Several scenarios estimated that increasing healthcare spending, improving access to clean drinking water, and reducing antibiotic would significantly reduce levels of antibiotic resistance.

In a scenario where countries implemented policies to limit the annual PM2.5 concentration to 5 micrograms per cubic metre, the researchers estimated a 16.8% decrease in global antibiotic resistance and 23.4% reduction in attributable deaths compared with the baseline, with countries in North Africa and west Asia benefitting the most.

“Combined, these results suggest that although measures of other drivers of antibiotic resistance are still needed, controlling PM2.5 could be a promising way to reduce global antibiotic resistance,” they wrote.

Study details

Association between particulate matter (PM)2·5 air pollution and clinical antibiotic resistance: a global analysis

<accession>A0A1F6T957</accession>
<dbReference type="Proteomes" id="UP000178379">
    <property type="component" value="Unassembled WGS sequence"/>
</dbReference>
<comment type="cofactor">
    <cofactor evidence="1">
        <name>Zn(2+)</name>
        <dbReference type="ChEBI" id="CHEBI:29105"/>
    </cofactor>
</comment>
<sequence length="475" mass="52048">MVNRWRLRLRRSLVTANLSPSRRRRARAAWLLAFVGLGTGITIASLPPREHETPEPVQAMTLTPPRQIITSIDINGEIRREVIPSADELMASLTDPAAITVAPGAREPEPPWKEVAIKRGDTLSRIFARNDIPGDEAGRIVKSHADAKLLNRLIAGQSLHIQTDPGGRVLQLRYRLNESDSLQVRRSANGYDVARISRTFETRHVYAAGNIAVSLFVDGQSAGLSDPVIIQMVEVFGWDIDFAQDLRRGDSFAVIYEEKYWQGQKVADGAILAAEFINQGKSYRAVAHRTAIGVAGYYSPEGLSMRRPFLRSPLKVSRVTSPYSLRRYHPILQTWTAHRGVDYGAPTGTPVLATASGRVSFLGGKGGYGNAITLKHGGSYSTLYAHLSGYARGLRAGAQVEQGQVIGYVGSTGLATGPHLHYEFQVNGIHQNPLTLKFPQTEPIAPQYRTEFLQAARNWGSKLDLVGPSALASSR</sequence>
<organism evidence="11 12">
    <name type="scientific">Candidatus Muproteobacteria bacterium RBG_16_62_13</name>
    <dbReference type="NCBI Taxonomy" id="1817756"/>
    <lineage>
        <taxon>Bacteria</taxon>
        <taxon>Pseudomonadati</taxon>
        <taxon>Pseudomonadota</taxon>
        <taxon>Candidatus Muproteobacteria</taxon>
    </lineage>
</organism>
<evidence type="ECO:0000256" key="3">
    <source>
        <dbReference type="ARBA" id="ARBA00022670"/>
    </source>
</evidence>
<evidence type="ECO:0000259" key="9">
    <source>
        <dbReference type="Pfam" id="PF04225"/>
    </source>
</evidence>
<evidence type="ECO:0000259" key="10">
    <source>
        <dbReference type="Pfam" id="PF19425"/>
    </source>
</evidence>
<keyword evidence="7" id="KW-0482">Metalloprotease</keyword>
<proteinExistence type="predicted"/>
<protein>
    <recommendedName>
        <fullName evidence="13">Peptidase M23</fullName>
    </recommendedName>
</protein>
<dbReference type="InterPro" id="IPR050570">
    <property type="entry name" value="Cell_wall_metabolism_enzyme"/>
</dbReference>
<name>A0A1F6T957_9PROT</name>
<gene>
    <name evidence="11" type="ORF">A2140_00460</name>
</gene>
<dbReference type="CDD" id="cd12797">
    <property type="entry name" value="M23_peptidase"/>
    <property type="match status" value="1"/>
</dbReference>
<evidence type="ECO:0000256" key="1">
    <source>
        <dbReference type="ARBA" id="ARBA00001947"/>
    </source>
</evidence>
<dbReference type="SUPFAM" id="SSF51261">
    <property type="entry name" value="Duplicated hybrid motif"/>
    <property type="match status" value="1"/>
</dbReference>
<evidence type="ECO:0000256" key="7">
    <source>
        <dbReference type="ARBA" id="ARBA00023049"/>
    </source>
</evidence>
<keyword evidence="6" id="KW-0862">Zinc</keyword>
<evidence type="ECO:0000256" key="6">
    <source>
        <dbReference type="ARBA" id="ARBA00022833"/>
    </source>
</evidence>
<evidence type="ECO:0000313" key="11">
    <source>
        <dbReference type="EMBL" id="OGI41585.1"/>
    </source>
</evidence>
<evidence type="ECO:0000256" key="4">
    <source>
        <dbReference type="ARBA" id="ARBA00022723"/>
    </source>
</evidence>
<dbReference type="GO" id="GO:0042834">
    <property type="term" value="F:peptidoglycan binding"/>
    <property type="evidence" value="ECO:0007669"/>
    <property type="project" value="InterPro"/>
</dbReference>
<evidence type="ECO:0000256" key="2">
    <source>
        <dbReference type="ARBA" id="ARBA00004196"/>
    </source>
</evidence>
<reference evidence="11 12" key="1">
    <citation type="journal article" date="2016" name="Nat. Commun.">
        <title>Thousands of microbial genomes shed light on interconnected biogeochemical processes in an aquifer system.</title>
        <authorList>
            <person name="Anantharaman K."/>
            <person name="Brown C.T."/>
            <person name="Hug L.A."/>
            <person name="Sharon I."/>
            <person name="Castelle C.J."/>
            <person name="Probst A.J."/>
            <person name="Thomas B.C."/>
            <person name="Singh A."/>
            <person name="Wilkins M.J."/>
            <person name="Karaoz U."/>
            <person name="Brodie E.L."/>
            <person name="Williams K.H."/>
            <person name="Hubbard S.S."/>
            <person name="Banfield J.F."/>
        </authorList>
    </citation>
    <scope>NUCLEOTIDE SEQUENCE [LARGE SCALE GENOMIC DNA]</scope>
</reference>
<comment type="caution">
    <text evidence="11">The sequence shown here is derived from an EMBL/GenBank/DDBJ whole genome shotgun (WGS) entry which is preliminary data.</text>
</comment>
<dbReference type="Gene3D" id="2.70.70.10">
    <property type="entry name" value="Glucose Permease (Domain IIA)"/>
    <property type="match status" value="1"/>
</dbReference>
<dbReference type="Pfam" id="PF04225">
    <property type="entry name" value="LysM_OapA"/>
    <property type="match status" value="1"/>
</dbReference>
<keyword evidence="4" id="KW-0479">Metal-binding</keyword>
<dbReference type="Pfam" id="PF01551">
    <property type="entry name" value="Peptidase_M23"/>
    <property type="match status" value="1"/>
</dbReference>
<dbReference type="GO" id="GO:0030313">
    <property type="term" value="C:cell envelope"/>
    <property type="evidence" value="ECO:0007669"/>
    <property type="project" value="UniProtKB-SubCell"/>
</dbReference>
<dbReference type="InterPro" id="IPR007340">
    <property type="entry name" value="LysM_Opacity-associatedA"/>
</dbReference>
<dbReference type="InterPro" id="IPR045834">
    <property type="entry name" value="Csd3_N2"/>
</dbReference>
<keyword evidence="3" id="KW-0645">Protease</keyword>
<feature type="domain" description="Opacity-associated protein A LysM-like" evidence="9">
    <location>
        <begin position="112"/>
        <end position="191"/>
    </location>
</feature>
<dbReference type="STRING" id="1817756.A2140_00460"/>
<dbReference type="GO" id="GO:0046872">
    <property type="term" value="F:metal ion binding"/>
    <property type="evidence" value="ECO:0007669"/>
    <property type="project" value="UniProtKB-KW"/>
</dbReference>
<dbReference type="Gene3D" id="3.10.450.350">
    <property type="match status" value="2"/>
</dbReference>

Zhenchao Zhou, Xinyi Shuai, Zejun Lin, Xi Yu, Xiaoliang Ba, Mark Holmes,
et al.

Published in The Lancet Planetary Health in August 2023

Summary

Background
Antibiotic resistance is an increasing global issue, causing millions of deaths worldwide every year. Particulate matter (PM)2·5 has diverse elements of antibiotic resistance that increase its spread after inhalation. However, understanding of the contribution of PM2·5 to global antibiotic resistance is poor. Through univariate and multivariable analysis, we aimed to present the first global estimates of antibiotic resistance and burden of premature deaths attributable to antibiotic resistance resulting from PM2·5 pollution.

Methods
For this global analysis, data on multiple potential predictors (ie, air pollution, antibiotic use, sanitation services, economics, health expenditure, population, education, climate, year, and region) were collected in 116 countries from 2000 to 2018 to estimate the effect of PM2·5 on antibiotic resistance via univariate and multivariable analysis. Data were obtained from ResistanceMap, European Centre for Disease Prevention and Control Surveillance Atlas (antimicrobial-resistance sources), and PLISA Health Information Platform for the Americas. Future global aggregate antibiotic resistance and premature mortality trends derived from PM2·5 in different scenarios (eg, 50% reduced antibiotic use or PM2·5 controlled to 5 μg/m3) were projected until 2050.